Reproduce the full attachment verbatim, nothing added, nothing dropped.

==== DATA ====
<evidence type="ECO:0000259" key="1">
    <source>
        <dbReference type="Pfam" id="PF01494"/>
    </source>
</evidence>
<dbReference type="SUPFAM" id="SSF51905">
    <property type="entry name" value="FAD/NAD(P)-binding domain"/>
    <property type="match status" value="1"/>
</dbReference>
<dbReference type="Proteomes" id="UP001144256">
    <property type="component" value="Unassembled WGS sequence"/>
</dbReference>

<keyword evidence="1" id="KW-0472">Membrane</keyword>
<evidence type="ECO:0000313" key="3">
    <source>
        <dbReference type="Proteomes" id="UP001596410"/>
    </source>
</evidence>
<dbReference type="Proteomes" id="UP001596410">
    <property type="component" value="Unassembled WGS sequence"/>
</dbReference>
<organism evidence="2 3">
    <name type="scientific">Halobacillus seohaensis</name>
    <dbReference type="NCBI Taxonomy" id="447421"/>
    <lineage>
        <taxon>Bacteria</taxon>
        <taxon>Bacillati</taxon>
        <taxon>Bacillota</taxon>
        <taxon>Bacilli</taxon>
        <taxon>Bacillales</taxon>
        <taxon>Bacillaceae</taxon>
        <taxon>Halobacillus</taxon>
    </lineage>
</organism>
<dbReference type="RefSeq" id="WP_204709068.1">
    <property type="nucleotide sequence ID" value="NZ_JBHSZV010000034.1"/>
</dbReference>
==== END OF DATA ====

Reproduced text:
<evidence type="ECO:0000259" key="1">
    <source>
        <dbReference type="Pfam" id="PF01494"/>
    </source>
</evidence>
<dbReference type="SUPFAM" id="SSF51905">
    <property type="entry name" value="FAD/NAD(P)-binding domain"/>
    <property type="match status" value="1"/>
</dbReference>
<dbReference type="Proteomes" id="UP001144256">
    <property type="component" value="Unassembled WGS sequence"/>
</dbReference>

<keyword evidence="1" id="KW-0472">Membrane</keyword>
<evidence type="ECO:0000313" key="3">
    <source>
        <dbReference type="Proteomes" id="UP001596410"/>
    </source>
</evidence>
<dbReference type="Proteomes" id="UP001596410">
    <property type="component" value="Unassembled WGS sequence"/>
</dbReference>
<organism evidence="2 3">
    <name type="scientific">Halobacillus seohaensis</name>
    <dbReference type="NCBI Taxonomy" id="447421"/>
    <lineage>
        <taxon>Bacteria</taxon>
        <taxon>Bacillati</taxon>
        <taxon>Bacillota</taxon>
        <taxon>Bacilli</taxon>
        <taxon>Bacillales</taxon>
        <taxon>Bacillaceae</taxon>
        <taxon>Halobacillus</taxon>
    </lineage>
</organism>
<dbReference type="RefSeq" id="WP_204709068.1">
    <property type="nucleotide sequence ID" value="NZ_JBHSZV010000034.1"/>
</dbReference>